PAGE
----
Q&A on India's mammoth election

An Indian voter shows her voter card near a polling station during the ninth and final phase of the parliamentary elections in Kolkata, India, 12 May 2014. A total of 814.6 million voters voted in the parliamentary elections between 7 April and 12 Ma
An Indian voter shows her voter card near a polling station during the ninth and final phase of the parliamentary elections in Kolkata, India, 12 May 2014. A total of 814.6 million voters voted in the parliamentary elections between 7 April and 12 May for India's 545-member lower house. --PHOTO: EPA 

NEW DELHI (AFP) - India's marathon election ends on Monday after five weeks of staggered polling across the country by hundreds of millions of voters.

Here's a look at how it works and what is at stake.

Why has it taken so long?

Almost 814 million adult Indians were eligible to vote, making it the biggest election in history. Organisers say it would have been impossible to operate and guard nearly 930,000 polling stations on a single day. The first day of voting was on April 7 and the last on Monday, with election results finally due on Friday.

What's at stake?

India is the world's second-most populous country, a key member of the G20 global grouping and an increasingly important voice for developing countries on issues from climate change to global trade deals. It is home to a third of the world's poor while being the 10th-biggest economy globally.

Local survey shows voters are fed up with corruption, worried about jobs and price rises, and ready for a change of leadership after 10 years of centre-left rule by the Congress party.

Fears about India's religious harmony have also been raised, with Congress warning that under Hindu nationalist opposition frontrunner Narendra Modi, the country could see violence between the Hindu majority and Muslim minority.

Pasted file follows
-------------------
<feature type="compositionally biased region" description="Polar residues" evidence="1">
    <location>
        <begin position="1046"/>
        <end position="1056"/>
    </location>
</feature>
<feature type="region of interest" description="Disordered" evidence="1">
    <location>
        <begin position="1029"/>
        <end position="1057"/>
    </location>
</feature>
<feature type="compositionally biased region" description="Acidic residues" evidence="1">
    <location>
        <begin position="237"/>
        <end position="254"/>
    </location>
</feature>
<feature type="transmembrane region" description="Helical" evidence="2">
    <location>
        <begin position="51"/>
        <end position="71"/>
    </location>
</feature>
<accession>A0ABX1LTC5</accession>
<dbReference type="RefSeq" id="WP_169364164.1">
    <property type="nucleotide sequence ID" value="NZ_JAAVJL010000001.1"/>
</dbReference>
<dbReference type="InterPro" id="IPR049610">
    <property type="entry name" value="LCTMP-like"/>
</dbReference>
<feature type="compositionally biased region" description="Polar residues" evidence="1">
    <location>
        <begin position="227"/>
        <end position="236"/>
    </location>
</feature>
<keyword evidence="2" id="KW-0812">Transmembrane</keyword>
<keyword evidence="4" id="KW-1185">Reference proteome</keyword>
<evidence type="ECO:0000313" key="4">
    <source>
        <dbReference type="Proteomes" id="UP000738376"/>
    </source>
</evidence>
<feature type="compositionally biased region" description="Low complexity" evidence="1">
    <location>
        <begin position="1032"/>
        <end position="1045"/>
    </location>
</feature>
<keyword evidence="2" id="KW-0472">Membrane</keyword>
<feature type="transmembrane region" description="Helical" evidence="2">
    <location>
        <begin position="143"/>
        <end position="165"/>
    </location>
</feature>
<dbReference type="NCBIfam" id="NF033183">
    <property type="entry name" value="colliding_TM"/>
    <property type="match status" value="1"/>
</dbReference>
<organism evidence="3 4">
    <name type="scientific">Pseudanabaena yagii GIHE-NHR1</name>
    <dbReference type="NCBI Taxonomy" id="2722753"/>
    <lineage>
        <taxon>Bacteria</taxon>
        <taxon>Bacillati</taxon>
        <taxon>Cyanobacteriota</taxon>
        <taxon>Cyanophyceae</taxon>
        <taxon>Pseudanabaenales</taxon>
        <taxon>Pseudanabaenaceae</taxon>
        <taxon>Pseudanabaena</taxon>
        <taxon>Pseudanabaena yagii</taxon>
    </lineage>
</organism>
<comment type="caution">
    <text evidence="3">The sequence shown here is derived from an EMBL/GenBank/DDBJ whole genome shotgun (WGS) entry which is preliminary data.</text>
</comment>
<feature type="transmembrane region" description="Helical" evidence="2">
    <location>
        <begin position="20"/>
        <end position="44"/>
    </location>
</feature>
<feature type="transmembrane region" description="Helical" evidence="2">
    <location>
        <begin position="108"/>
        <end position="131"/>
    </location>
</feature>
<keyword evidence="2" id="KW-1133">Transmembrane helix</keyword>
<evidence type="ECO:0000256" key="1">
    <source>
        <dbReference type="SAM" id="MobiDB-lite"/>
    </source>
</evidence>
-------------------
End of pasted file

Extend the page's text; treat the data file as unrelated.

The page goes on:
What is the likely outcome?

Narendra Modi is widely forecast to become prime minister if his opposition Bharatiya Janata Party (BJP) wins the most seats in the 543-member parliament as projected by opinion polls. But the BJP is unlikely to win the 272 seats needed to govern alone, meaning it must forge a coalition with smaller, regional parties to form government, surveys suggest.

How accurate are the pollsters?

Their projections have been wrong in the past, most notably in 2004 when they failed to forecast a Congress win. They also failed to predict the stunning results of the Delhi state assembly elections last December when the party of anti-corruption champion Arvind Kejriwal shocked the BJP and Congress in its electoral debut and seized power.

It's difficult to accurately gauge the opinions of India's mostly rural 1.2 billion people, and its first-past-the-post voting system means minor swings in sentiment can skew the results significantly.

When will a new government take office?

If no party wins a majority, the president will ask the biggest party to put together a coalition with smaller ones. That is likely to lead to days, and possibly weeks, of intense negotiations.